The Bible Is Literature
Yes, we should read the Bible just the way we read other forms of literature; and no, we should actually read it completely differently. The Bible is literature. How could you read it any other way? If it's poetry, you have to read it as poetry; if it's stories, you have to read them in the way you approach a story; and if it's history, you bring a set of questions.
When you read the beginning of the book of Acts, for example, and Luke is talking to his friend Theophilus about what he wrote in his former book and what he's going to set out in this book, you know it's a real-life context—it's nonfiction. So, of course, because the Bible is those kinds of literature, we have to read it as the kind of literature that it is.
Combining 1,200+ study notes related to the literary features of the Bible, the ESV Literary Study Bible helps readers understand God’s Word more fully, in all its richness and beauty.
A Divine Author
On the other hand, the Bible also has a different author. Even though there are human beings—with their experiences, sensibilities, and educational backgrounds—who are writing the different parts of the Bible, this is all orchestrated by the Holy Spirit, who is the supreme author of Scripture.
So there is a way that the whole Bible holds together as eternal truth that is totally unique. Also, because the Holy Spirit is personal, there is an illumination and an application to our personal lives when we read the Bible that is totally different from any other kind of literature. It's a perfect book; it's an inerrant book; it's an infallible book. It has those qualities because of the Holy Spirit.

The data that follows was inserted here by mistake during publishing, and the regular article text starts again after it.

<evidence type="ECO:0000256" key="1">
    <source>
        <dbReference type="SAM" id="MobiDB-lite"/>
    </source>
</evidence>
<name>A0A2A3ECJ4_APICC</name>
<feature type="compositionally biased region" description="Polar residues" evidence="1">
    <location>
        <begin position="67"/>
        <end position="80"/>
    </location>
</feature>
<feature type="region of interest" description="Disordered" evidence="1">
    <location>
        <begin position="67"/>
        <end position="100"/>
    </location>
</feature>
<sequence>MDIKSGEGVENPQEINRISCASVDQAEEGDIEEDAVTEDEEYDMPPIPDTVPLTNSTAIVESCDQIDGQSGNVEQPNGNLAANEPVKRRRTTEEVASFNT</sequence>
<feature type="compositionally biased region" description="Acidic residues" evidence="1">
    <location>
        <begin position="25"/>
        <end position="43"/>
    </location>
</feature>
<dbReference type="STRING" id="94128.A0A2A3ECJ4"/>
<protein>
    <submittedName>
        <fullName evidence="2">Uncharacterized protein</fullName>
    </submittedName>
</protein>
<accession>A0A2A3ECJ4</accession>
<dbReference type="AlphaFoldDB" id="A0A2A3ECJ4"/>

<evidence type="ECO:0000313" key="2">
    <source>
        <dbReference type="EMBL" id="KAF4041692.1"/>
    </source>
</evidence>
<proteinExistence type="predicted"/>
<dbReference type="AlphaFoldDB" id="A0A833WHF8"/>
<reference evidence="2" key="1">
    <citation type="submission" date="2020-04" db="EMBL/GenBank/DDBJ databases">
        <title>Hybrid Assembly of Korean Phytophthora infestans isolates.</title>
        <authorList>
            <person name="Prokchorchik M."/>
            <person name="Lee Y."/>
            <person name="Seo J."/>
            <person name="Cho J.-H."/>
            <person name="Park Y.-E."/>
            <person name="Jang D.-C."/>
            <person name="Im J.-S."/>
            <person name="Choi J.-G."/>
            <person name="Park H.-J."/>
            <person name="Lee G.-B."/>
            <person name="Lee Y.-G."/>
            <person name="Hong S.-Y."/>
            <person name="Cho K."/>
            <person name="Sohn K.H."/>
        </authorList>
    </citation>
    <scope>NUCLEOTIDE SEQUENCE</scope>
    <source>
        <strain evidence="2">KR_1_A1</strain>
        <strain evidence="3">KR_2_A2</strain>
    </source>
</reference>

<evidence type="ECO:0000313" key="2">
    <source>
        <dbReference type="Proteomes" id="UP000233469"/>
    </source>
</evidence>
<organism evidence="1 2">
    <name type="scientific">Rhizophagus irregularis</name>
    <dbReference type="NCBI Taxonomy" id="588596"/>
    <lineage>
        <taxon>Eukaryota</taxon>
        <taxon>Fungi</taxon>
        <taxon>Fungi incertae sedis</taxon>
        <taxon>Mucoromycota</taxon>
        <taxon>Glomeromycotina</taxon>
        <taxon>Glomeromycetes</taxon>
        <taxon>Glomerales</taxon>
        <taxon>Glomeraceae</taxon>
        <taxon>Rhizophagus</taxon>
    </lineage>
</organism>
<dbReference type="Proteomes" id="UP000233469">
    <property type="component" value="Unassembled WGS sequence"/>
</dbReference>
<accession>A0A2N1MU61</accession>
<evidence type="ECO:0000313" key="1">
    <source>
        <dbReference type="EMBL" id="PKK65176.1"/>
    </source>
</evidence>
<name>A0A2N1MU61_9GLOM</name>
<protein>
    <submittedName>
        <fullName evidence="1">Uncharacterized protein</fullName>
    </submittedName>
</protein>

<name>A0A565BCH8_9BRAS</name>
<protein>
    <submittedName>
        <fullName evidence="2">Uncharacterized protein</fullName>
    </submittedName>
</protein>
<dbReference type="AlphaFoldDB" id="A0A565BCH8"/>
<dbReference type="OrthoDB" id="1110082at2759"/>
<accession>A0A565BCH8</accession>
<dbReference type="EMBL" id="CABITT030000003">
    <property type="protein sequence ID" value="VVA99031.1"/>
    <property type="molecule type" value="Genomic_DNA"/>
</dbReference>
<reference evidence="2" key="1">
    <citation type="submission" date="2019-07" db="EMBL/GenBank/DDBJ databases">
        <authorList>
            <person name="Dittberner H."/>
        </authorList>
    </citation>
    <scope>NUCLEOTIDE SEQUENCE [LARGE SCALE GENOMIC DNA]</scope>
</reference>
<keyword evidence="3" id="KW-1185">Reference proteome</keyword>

A Life-Changing Book
I remember a friend of mine, who was not a Christian, was challenged to read part of the Bible because his father-in-law wanted him to do it. He was reading 1 Peter, of all things, and the request was Just read this book; it won't take you long. Just read it once a day and see what happens.
It’s a perfect book; it's an inerrant book; it's an infallible book. It has those qualities because of the Holy Spirit.
So, within two or three weeks, this man—who was a drug dealer and had gang members for friends—had people coming to him saying, What's going on? You're really different. Tell us what's going on here—we've got to know what's going on.
He said No, I'm the same old . . . . And then he realized No, there is something different. I've been reading the Bible. That's what the Holy Spirit does through Scripture, and you will not have that experience with any other kind of literature.
Phil Ryken is a contributing editor ot the ESV Literary Study Bible.
What are the literary qualities of Scripture and why should we not just read the Bible for what it says, but for how it says it?
When the Bible gives us literary subject matter, that subject matter is present through the agency of divine inspiration. The same is true of the genres and forms of the Bible.
We need a sensitivity to the different genres of literature in order to make the move from the literature of the Bible to the doctrines of systematic theology.
The subject of literature is human experience. We should read the Bible through that lens.